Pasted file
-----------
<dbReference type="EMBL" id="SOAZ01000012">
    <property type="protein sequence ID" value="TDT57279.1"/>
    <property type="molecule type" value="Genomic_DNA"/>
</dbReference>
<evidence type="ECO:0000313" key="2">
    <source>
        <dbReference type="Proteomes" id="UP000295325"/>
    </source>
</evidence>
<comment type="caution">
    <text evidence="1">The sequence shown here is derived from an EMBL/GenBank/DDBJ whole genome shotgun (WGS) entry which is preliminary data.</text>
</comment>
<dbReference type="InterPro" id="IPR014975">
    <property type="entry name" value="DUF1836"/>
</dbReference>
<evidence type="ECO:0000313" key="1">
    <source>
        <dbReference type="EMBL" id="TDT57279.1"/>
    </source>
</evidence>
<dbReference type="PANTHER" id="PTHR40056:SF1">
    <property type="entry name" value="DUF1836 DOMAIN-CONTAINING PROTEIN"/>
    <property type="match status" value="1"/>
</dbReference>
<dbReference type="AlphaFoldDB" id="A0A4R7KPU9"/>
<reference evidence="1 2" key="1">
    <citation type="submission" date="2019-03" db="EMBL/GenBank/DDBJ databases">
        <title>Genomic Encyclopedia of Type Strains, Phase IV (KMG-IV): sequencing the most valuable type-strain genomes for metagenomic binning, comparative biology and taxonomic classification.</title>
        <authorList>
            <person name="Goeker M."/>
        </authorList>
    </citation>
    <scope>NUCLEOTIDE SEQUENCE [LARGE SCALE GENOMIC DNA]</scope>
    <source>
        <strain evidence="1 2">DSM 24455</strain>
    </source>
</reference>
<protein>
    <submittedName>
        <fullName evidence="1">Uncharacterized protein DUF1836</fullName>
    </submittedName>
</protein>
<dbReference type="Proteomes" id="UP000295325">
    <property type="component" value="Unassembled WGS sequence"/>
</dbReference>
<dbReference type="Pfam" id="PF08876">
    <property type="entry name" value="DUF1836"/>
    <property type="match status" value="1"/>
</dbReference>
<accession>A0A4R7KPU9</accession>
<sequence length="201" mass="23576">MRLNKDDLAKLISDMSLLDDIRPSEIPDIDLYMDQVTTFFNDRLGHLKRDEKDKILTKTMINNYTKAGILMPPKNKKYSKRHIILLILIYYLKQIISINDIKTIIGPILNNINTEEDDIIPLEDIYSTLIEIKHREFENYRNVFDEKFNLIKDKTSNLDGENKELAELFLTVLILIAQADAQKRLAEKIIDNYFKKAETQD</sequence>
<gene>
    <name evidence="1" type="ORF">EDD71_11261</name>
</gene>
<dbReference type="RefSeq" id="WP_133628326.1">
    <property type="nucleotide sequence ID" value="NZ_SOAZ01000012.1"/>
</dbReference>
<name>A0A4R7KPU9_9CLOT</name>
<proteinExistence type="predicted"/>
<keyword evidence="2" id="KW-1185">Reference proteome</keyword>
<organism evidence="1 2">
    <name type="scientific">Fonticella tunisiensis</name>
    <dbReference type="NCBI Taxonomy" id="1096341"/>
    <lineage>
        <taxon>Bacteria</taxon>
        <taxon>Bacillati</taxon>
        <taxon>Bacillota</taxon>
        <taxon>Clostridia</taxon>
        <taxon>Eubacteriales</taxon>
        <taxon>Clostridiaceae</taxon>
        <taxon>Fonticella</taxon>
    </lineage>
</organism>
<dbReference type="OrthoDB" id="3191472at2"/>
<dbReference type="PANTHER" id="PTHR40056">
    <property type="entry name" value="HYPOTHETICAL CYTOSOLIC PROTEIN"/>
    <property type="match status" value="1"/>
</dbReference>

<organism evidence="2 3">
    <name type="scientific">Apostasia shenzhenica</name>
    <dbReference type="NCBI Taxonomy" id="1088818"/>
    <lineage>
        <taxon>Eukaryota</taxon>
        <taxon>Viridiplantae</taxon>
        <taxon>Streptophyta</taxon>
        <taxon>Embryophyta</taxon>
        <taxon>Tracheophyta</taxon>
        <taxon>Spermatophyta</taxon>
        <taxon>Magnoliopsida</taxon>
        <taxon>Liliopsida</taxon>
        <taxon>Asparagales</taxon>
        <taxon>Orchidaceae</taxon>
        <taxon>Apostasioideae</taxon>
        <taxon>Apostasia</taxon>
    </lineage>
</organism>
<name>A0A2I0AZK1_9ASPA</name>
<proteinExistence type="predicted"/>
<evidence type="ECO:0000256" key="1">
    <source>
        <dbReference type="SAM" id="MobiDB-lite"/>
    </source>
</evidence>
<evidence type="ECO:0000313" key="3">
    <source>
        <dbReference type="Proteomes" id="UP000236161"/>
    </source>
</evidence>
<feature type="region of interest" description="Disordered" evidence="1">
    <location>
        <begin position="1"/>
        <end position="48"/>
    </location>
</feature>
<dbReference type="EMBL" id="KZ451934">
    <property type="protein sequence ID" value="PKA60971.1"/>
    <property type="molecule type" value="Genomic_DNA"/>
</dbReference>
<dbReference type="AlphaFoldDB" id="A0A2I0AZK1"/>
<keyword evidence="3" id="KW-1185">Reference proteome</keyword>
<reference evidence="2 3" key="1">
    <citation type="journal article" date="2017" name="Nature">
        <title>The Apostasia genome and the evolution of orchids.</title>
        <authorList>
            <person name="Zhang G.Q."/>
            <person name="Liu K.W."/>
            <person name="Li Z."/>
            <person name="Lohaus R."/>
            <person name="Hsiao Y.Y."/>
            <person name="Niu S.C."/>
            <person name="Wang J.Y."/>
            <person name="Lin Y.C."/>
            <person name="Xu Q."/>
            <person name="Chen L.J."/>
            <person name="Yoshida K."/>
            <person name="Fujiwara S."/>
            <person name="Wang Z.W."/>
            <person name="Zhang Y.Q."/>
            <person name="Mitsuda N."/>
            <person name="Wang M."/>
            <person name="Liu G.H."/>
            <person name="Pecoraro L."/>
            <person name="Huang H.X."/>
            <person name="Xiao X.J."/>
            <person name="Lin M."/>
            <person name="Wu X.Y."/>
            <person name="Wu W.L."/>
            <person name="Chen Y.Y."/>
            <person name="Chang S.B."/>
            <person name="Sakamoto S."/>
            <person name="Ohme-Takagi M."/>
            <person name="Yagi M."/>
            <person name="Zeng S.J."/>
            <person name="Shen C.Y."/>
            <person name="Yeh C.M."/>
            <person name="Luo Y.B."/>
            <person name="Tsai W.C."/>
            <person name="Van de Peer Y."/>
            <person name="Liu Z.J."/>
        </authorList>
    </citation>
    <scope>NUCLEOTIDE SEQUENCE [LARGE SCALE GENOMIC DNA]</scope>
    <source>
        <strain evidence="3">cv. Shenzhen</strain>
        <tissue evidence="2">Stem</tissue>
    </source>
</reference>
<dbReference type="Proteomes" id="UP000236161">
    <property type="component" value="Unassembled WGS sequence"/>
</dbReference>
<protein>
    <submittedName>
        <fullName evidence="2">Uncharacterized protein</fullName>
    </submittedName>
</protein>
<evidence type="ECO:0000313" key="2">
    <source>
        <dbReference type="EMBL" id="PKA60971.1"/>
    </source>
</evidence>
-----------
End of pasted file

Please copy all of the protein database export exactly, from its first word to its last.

<dbReference type="EMBL" id="SOAZ01000012">
    <property type="protein sequence ID" value="TDT57279.1"/>
    <property type="molecule type" value="Genomic_DNA"/>
</dbReference>
<evidence type="ECO:0000313" key="2">
    <source>
        <dbReference type="Proteomes" id="UP000295325"/>
    </source>
</evidence>
<comment type="caution">
    <text evidence="1">The sequence shown here is derived from an EMBL/GenBank/DDBJ whole genome shotgun (WGS) entry which is preliminary data.</text>
</comment>
<dbReference type="InterPro" id="IPR014975">
    <property type="entry name" value="DUF1836"/>
</dbReference>
<evidence type="ECO:0000313" key="1">
    <source>
        <dbReference type="EMBL" id="TDT57279.1"/>
    </source>
</evidence>
<dbReference type="PANTHER" id="PTHR40056:SF1">
    <property type="entry name" value="DUF1836 DOMAIN-CONTAINING PROTEIN"/>
    <property type="match status" value="1"/>
</dbReference>
<dbReference type="AlphaFoldDB" id="A0A4R7KPU9"/>
<reference evidence="1 2" key="1">
    <citation type="submission" date="2019-03" db="EMBL/GenBank/DDBJ databases">
        <title>Genomic Encyclopedia of Type Strains, Phase IV (KMG-IV): sequencing the most valuable type-strain genomes for metagenomic binning, comparative biology and taxonomic classification.</title>
        <authorList>
            <person name="Goeker M."/>
        </authorList>
    </citation>
    <scope>NUCLEOTIDE SEQUENCE [LARGE SCALE GENOMIC DNA]</scope>
    <source>
        <strain evidence="1 2">DSM 24455</strain>
    </source>
</reference>
<protein>
    <submittedName>
        <fullName evidence="1">Uncharacterized protein DUF1836</fullName>
    </submittedName>
</protein>
<dbReference type="Proteomes" id="UP000295325">
    <property type="component" value="Unassembled WGS sequence"/>
</dbReference>
<dbReference type="Pfam" id="PF08876">
    <property type="entry name" value="DUF1836"/>
    <property type="match status" value="1"/>
</dbReference>
<accession>A0A4R7KPU9</accession>
<sequence length="201" mass="23576">MRLNKDDLAKLISDMSLLDDIRPSEIPDIDLYMDQVTTFFNDRLGHLKRDEKDKILTKTMINNYTKAGILMPPKNKKYSKRHIILLILIYYLKQIISINDIKTIIGPILNNINTEEDDIIPLEDIYSTLIEIKHREFENYRNVFDEKFNLIKDKTSNLDGENKELAELFLTVLILIAQADAQKRLAEKIIDNYFKKAETQD</sequence>
<gene>
    <name evidence="1" type="ORF">EDD71_11261</name>
</gene>
<dbReference type="RefSeq" id="WP_133628326.1">
    <property type="nucleotide sequence ID" value="NZ_SOAZ01000012.1"/>
</dbReference>
<name>A0A4R7KPU9_9CLOT</name>
<proteinExistence type="predicted"/>
<keyword evidence="2" id="KW-1185">Reference proteome</keyword>
<organism evidence="1 2">
    <name type="scientific">Fonticella tunisiensis</name>
    <dbReference type="NCBI Taxonomy" id="1096341"/>
    <lineage>
        <taxon>Bacteria</taxon>
        <taxon>Bacillati</taxon>
        <taxon>Bacillota</taxon>
        <taxon>Clostridia</taxon>
        <taxon>Eubacteriales</taxon>
        <taxon>Clostridiaceae</taxon>
        <taxon>Fonticella</taxon>
    </lineage>
</organism>
<dbReference type="OrthoDB" id="3191472at2"/>
<dbReference type="PANTHER" id="PTHR40056">
    <property type="entry name" value="HYPOTHETICAL CYTOSOLIC PROTEIN"/>
    <property type="match status" value="1"/>
</dbReference>

<organism evidence="2 3">
    <name type="scientific">Apostasia shenzhenica</name>
    <dbReference type="NCBI Taxonomy" id="1088818"/>
    <lineage>
        <taxon>Eukaryota</taxon>
        <taxon>Viridiplantae</taxon>
        <taxon>Streptophyta</taxon>
        <taxon>Embryophyta</taxon>
        <taxon>Tracheophyta</taxon>
        <taxon>Spermatophyta</taxon>
        <taxon>Magnoliopsida</taxon>
        <taxon>Liliopsida</taxon>
        <taxon>Asparagales</taxon>
        <taxon>Orchidaceae</taxon>
        <taxon>Apostasioideae</taxon>
        <taxon>Apostasia</taxon>
    </lineage>
</organism>
<name>A0A2I0AZK1_9ASPA</name>
<proteinExistence type="predicted"/>
<evidence type="ECO:0000256" key="1">
    <source>
        <dbReference type="SAM" id="MobiDB-lite"/>
    </source>
</evidence>
<evidence type="ECO:0000313" key="3">
    <source>
        <dbReference type="Proteomes" id="UP000236161"/>
    </source>
</evidence>
<feature type="region of interest" description="Disordered" evidence="1">
    <location>
        <begin position="1"/>
        <end position="48"/>
    </location>
</feature>
<dbReference type="EMBL" id="KZ451934">
    <property type="protein sequence ID" value="PKA60971.1"/>
    <property type="molecule type" value="Genomic_DNA"/>
</dbReference>
<dbReference type="AlphaFoldDB" id="A0A2I0AZK1"/>
<keyword evidence="3" id="KW-1185">Reference proteome</keyword>
<reference evidence="2 3" key="1">
    <citation type="journal article" date="2017" name="Nature">
        <title>The Apostasia genome and the evolution of orchids.</title>
        <authorList>
            <person name="Zhang G.Q."/>
            <person name="Liu K.W."/>
            <person name="Li Z."/>
            <person name="Lohaus R."/>
            <person name="Hsiao Y.Y."/>
            <person name="Niu S.C."/>
            <person name="Wang J.Y."/>
            <person name="Lin Y.C."/>
            <person name="Xu Q."/>
            <person name="Chen L.J."/>
            <person name="Yoshida K."/>
            <person name="Fujiwara S."/>
            <person name="Wang Z.W."/>
            <person name="Zhang Y.Q."/>
            <person name="Mitsuda N."/>
            <person name="Wang M."/>
            <person name="Liu G.H."/>
            <person name="Pecoraro L."/>
            <person name="Huang H.X."/>
            <person name="Xiao X.J."/>
            <person name="Lin M."/>
            <person name="Wu X.Y."/>
            <person name="Wu W.L."/>
            <person name="Chen Y.Y."/>
            <person name="Chang S.B."/>
            <person name="Sakamoto S."/>
            <person name="Ohme-Takagi M."/>
            <person name="Yagi M."/>
            <person name="Zeng S.J."/>
            <person name="Shen C.Y."/>
            <person name="Yeh C.M."/>
            <person name="Luo Y.B."/>
            <person name="Tsai W.C."/>
            <person name="Van de Peer Y."/>
            <person name="Liu Z.J."/>
        </authorList>
    </citation>
    <scope>NUCLEOTIDE SEQUENCE [LARGE SCALE GENOMIC DNA]</scope>
    <source>
        <strain evidence="3">cv. Shenzhen</strain>
        <tissue evidence="2">Stem</tissue>
    </source>
</reference>
<dbReference type="Proteomes" id="UP000236161">
    <property type="component" value="Unassembled WGS sequence"/>
</dbReference>
<protein>
    <submittedName>
        <fullName evidence="2">Uncharacterized protein</fullName>
    </submittedName>
</protein>
<evidence type="ECO:0000313" key="2">
    <source>
        <dbReference type="EMBL" id="PKA60971.1"/>
    </source>
</evidence>